NorthForker.com (May 2013) “Where can you sit back and sip local wine while watching over 20,000 honeybees buzz about? At a new tasting room in Cutchogue this weekend, when Southold couple Adam Suprenant and Laura Klahre debut their business, Coffee Pot Cellars Tasting Room and Blossom Meadow.”
New York Cork Report (March 2013) “The Coffee Pot Cellars business model has always included plans for a tasting room. Together with my fiancee Laura Klahre, the owner/beekeeper of Blossom Meadow, we have been looking to open a retail outlet to market my wine as well as her honey, beeswax candles crayons and lip balm for the past two years,” Suprenant told me in an email.
Edible East End Magazine (Fall 2012) “The steak, from Village Prime Meat Shoppe in East Quogue, which everyone calls Sonny’s, goes into a marinade made with honey from the North Fork. The honey, Blossom Meadow, is the produce of beekeeper Laura Klahre, who rents the house where Ruffin’s father used to live.”
Dan’s Papers (June 2012) “Laura Klahre from Blossom Meadow explains that swarming happens everywhere, not just in New York and is a normal procedure for honeybees. ‘This is how the bees split off and make new colonies, a natural process. In fact, when a hive swarms, it is the old queen that leaves with about 60% of the bees from the hive.’”
Suffolk Times (November 2011) “Vegetables of all kinds suffered this year during a growing season marred by long rainy periods, but many unseen workers in North Fork fields were hurt so badly by this year’s rains that they will have trouble surviving the winter.”
Suffolk Times (March 2011) “We learned from Laura Klahre of Southold, a beekeeper, never to look at a jar of honey again without finding out where it came from and what flowers … give the honey its distinctive color.”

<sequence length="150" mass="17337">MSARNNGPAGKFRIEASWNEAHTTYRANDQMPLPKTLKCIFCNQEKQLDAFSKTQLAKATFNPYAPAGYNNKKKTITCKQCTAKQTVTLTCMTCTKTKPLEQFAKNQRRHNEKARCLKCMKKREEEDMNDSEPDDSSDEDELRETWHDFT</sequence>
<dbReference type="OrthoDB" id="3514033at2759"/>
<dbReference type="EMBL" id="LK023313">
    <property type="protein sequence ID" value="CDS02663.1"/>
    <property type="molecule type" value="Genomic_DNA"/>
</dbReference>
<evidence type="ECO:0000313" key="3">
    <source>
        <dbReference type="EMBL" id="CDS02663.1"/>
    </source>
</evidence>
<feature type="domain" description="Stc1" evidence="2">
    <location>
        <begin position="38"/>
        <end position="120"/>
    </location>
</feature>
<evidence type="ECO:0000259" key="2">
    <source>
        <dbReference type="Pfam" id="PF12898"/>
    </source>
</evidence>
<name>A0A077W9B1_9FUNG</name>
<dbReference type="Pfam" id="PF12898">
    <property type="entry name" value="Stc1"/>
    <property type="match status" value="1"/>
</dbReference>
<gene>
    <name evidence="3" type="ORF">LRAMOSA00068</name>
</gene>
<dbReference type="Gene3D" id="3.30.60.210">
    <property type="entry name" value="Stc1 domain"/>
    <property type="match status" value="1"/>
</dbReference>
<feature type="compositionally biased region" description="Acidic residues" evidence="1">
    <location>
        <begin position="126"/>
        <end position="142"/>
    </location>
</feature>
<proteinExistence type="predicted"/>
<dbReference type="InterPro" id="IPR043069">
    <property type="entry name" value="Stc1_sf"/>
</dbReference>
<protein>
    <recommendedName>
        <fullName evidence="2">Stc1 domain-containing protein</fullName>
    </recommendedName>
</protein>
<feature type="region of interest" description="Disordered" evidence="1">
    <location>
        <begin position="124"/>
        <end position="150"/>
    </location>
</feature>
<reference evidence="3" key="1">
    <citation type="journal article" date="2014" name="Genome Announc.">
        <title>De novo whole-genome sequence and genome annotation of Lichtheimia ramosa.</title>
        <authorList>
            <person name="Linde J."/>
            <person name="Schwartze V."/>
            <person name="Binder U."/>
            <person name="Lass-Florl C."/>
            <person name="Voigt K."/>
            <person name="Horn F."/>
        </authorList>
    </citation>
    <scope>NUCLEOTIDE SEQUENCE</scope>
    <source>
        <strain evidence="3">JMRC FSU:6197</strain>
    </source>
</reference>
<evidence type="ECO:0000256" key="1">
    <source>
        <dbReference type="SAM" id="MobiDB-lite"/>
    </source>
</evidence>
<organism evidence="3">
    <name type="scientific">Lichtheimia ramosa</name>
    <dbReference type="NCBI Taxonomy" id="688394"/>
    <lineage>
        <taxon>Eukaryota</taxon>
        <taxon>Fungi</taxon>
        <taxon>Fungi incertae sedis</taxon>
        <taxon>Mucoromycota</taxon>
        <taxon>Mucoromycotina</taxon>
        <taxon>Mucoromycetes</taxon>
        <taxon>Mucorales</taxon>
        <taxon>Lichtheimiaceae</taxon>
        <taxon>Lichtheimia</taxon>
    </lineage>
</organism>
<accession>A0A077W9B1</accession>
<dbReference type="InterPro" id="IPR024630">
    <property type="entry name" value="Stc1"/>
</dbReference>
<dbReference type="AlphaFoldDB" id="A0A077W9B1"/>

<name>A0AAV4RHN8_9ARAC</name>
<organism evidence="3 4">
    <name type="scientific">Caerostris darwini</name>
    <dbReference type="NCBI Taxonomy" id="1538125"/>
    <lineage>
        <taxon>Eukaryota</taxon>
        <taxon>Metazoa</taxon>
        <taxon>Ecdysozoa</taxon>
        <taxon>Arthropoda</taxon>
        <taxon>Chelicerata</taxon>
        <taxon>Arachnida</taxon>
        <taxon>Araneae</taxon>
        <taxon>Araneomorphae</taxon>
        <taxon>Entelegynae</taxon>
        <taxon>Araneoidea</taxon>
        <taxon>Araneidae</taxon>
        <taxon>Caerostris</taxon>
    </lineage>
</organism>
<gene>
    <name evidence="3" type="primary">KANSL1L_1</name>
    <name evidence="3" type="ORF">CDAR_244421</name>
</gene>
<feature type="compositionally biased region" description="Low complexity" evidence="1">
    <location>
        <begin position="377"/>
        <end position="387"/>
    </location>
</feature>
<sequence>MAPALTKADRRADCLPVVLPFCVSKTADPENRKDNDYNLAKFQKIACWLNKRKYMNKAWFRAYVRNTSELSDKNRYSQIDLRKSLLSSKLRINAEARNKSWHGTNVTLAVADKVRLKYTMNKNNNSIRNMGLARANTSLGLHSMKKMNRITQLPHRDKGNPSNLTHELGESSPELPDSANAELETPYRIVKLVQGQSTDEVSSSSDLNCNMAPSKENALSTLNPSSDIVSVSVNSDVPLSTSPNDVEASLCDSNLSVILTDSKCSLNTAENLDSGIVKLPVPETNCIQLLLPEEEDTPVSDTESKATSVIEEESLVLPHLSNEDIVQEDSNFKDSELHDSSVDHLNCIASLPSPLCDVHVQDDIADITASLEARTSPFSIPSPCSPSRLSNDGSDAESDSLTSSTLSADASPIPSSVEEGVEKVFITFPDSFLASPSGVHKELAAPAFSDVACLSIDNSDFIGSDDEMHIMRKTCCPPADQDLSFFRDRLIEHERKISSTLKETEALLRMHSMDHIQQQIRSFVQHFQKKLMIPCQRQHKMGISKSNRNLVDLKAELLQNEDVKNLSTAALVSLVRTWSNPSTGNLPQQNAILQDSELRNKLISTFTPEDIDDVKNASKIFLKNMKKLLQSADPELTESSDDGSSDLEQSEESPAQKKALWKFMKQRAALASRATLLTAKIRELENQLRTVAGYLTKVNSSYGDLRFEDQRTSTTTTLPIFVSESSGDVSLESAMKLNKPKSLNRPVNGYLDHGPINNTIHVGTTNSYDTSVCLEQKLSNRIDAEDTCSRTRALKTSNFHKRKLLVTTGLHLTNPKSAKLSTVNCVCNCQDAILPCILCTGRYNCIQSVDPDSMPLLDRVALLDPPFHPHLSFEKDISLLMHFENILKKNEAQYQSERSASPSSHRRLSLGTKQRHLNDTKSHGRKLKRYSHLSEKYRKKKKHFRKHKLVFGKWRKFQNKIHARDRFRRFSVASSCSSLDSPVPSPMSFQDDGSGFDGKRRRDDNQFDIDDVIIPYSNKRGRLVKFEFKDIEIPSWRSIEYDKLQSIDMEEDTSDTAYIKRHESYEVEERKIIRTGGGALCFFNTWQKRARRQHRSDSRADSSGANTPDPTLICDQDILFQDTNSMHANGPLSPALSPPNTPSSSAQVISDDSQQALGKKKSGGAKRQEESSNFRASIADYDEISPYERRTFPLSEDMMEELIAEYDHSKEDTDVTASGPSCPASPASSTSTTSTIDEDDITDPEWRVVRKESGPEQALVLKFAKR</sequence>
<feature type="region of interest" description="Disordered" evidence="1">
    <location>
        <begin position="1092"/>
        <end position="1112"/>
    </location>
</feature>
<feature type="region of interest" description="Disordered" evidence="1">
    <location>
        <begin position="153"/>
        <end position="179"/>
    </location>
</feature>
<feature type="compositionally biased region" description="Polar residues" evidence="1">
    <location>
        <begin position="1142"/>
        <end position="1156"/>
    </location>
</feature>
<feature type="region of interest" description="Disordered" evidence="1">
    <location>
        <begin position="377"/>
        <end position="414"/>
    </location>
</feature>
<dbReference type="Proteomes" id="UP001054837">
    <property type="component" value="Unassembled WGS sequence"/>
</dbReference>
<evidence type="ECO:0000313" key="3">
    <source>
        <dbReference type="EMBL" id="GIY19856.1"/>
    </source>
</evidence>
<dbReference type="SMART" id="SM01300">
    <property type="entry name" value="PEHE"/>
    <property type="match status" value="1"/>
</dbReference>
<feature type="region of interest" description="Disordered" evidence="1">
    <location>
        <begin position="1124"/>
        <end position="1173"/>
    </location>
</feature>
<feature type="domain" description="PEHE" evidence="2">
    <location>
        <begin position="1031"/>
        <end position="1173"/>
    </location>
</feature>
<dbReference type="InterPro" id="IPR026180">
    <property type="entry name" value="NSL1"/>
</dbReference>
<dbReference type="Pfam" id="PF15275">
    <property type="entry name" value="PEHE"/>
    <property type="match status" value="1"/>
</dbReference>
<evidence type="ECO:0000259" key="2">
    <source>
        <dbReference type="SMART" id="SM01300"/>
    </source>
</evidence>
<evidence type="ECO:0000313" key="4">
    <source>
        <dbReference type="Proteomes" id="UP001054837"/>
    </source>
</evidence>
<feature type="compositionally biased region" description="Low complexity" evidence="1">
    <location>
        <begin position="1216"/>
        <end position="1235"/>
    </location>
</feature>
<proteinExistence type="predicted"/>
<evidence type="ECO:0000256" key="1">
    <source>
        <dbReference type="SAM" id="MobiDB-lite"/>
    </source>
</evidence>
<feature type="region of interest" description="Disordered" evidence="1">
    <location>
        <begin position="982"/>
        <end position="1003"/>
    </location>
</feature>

Dan’s Papers (February 2011) “In the late fall, honeybees start forming a winter cluster inside the hive. When the outside temperatures become very cold, the cluster shrinks uniformly in an effort to reduce heat loss from the interior and to reduce air spaces between the bees.”
Long Island Press (August 2010) “It’s a real blast to open up a hive and see this little world going on and just watching them come in with different color pollen on their legs and from that you can decipher what species of flowers are blooming,” Klahre said. “You feel like you’re a part of something big—which you are.”
Dan’s Papers (August 2010) “The honey she gathers from hives across the North Fork is the best I’ve tasted.” — Stacy Dermont, Associate Editor
Suffolk Times (May 2010) “You walk into a bee yard with a certain way about you, and the bees can sense that. Everything else needs to go out of your head, and it does. Your only focus is the bees.”
Pine Barrens Society Newsletter (Summer 2010) “In fact, of the approximately 775 bee species east of the Mississippi (US and Canada) more than 70 of these species have not been seen in the last twenty years. In order for native insects to continue functioning and in some cases bounce back from decline, they need to be factored into land management decisions.”
Newsday (June 2007) “Populations of wild bees and honeybees are in decline nationwide for many reasons – loss of habitat, poisoning from pesticides, and introduced parasites and diseases, among others.”
Words to Live By:
"Eat honey. Be merry."
- Adam Suprenant
"If you have good thoughts they will shine out of your face like sunbeams and you will always look lovely."
- Roald Dahl